Keeping It Reel

Keeping It Reel

As the Oscars approach, opinions abound on actors, directors, screenplays, special effects and more. But few of us give any thought to the physical film itself. While most people now watch their movies digitally, at home and in the theater, many directors still shoot in 35-millimeter, and if you want to see such films in their original format, there’s only one place left to go in New Haven County: 53 Wall Street, New Haven, home of the Whitney Humanities Center and the Yale Film Study Center.

Brian Meacham (pictured), the FSC’s archive and special collections manager, admits to being a little bit picky when weighing film versus digital. For the most part, he says, Blu-ray or streaming is satisfying enough for home viewing. But “watching a film on film is just a different experience.”

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That difference may not be obvious to the untrained eye, but audiences still seem to crave the 35-millimeter experience. “A few weeks ago we had 160 people come to a 35-millimeter screening of a film which you can watch on FilmStruck or you can get the DVD or you can probably watch it on YouTube even,” Meacham says. “They were there to get the introduction, to get the film notes, to see it on the big screen with an audience.” Part of the appeal comes down to a microscopic structural quirk of film: “unique crystals of silver halide that are different shapes and different sizes,” he says, “and that’s what gives film a kind of vibrancy and life. When you watch it on screen, the image is kind of dancing… It’s not a series of 1s and 0s, lights off or on.”

That’s not to say that DVDs or digital movies don’t have advantages. They’re “indispensable for spreading out film culture and film knowledge,” Meacham says, “and allowing people to see things that they never would have been able to see before.” Unlike a film reel, you can make copies of a digital movie without degrading the quality, and you don’t have to worry about it fading, curling or spontaneously combusting as some older film is wont to do.

But Meacham worries about “frightening preservation issues.” Digital “requires constant migration from one system to another. There’s no standard… No one has agreed on what a digital film format is.” And digital media is “all wrapped up in proprietary formats.”

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The Film Study Center is currently celebrating the 50th anniversary of the “first collection acquired for the purpose of teaching film and of collecting narrative film” at Yale. Though the center wasn’t founded until 1982, that initial procurement in 1968 “became the seed of our collection,” Meacham says. Now part of his job involves the acquisition of films, including Yale student films, many of which were made during a heyday from 1968 to 1980. Some original reels were rescued from labs that were closing. Others were found in people’s garages and closets. Others were donated once the center became known.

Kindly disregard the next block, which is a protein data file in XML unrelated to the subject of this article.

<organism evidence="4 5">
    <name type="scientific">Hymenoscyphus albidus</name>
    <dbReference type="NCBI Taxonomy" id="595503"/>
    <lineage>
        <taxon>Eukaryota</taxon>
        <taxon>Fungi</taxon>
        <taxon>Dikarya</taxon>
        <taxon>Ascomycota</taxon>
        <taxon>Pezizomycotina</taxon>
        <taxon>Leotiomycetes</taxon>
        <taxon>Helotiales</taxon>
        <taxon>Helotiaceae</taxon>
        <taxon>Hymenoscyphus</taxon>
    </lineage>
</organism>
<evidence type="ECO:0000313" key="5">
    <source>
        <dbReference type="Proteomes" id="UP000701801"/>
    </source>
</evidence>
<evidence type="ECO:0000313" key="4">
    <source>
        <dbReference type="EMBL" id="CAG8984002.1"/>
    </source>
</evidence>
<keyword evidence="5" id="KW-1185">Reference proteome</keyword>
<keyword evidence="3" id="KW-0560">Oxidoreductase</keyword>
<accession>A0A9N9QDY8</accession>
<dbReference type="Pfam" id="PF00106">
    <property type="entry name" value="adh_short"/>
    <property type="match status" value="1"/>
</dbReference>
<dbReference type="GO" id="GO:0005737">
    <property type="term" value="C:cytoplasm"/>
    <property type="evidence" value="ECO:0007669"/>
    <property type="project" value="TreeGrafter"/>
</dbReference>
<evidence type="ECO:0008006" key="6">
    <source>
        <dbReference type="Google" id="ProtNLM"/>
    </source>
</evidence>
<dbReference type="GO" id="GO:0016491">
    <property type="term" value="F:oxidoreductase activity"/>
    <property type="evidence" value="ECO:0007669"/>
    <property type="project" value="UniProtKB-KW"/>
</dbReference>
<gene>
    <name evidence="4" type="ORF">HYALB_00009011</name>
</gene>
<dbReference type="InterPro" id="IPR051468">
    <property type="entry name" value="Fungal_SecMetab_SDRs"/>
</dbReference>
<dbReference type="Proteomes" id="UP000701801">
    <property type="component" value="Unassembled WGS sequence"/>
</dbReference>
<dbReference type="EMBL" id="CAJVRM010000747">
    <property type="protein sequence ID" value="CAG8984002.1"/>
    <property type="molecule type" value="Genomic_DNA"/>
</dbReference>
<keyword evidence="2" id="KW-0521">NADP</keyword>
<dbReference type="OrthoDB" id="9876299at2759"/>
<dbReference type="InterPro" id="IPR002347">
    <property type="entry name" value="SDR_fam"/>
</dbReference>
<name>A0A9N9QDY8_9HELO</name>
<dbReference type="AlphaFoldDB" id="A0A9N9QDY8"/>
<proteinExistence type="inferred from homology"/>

The Film Study Center doesn’t have its own lab, but just off Meacham’s office is a small room with an inspection bench where he can unreel a film and see what’s on it, determine its date and figure out next steps in the preservation process. In addition to holding nearly 6,000 different films in its collection, the center boasts 35,000-plus videos and DVDs for classroom use and entertainment that can be borrowed through the Sterling Memorial Library. Students and faculty can view movies in study carrels and small screening rooms and, for a quick look at old 35-millimeter reels, there’s a Steenbeck flatbed film editing table.

Most of this is off-limits to the public, but the Whitney Humanities Center’s 240-seat auditorium with 35-millimeter projection is open for frequent public screenings, including National Home Movie Day every October; a national documentary series called Indie Lens Pop-Up with local speakers leading discussions; and Treasures from the Yale Film Archive, now in its fourth year. The Treasures series shows everything from “‘popcorn films’ to art films, foreign films to preservation efforts to documentaries,” Meacham says, all “in their original 35mm format as they were meant to be seen,” the website adds.

As part of that series, documentary and industrial filmmaker Norman Weissman will be on hand for a screening and Q&A on February 28. Later in the semester, students from Meacham’s graduate film class will offer screenings of “16 mm rarities.” And moviegoers will have the chance to view several films in 35-millimeter, like the popular comedy School of Rock and Academy Award winners Antonia’s Line (Best Foreign Language Film, 1996) and The Aviator (Best Actress in a Supporting Role, Best Cinematography, Best Film Editing, Best Production Design and Best Costume Design, 2005).

Which brings us back to the Oscars. Meacham has the inside scoop on that, too. His job before coming to Yale was as a film preservationist for the Academy of Motion Picture Arts and Sciences. He’s even walked the red carpet, albeit the secondary one where the paparazzi aren’t.

But while there may not be a red carpet outside 53 Wall Street, there are plenty of award- and other winners passing through its doors.

Yale Film Study Center
Whitney Humanities Center – 53 Wall St, New Haven (map)
Mon-Thurs 10am-10pm, Fri 10am-5pm, Sun 2-9pm (for Yale ID holders), plus public screenings
(203) 432-0148

Written and photographed by Kathy Leonard Czepiel.

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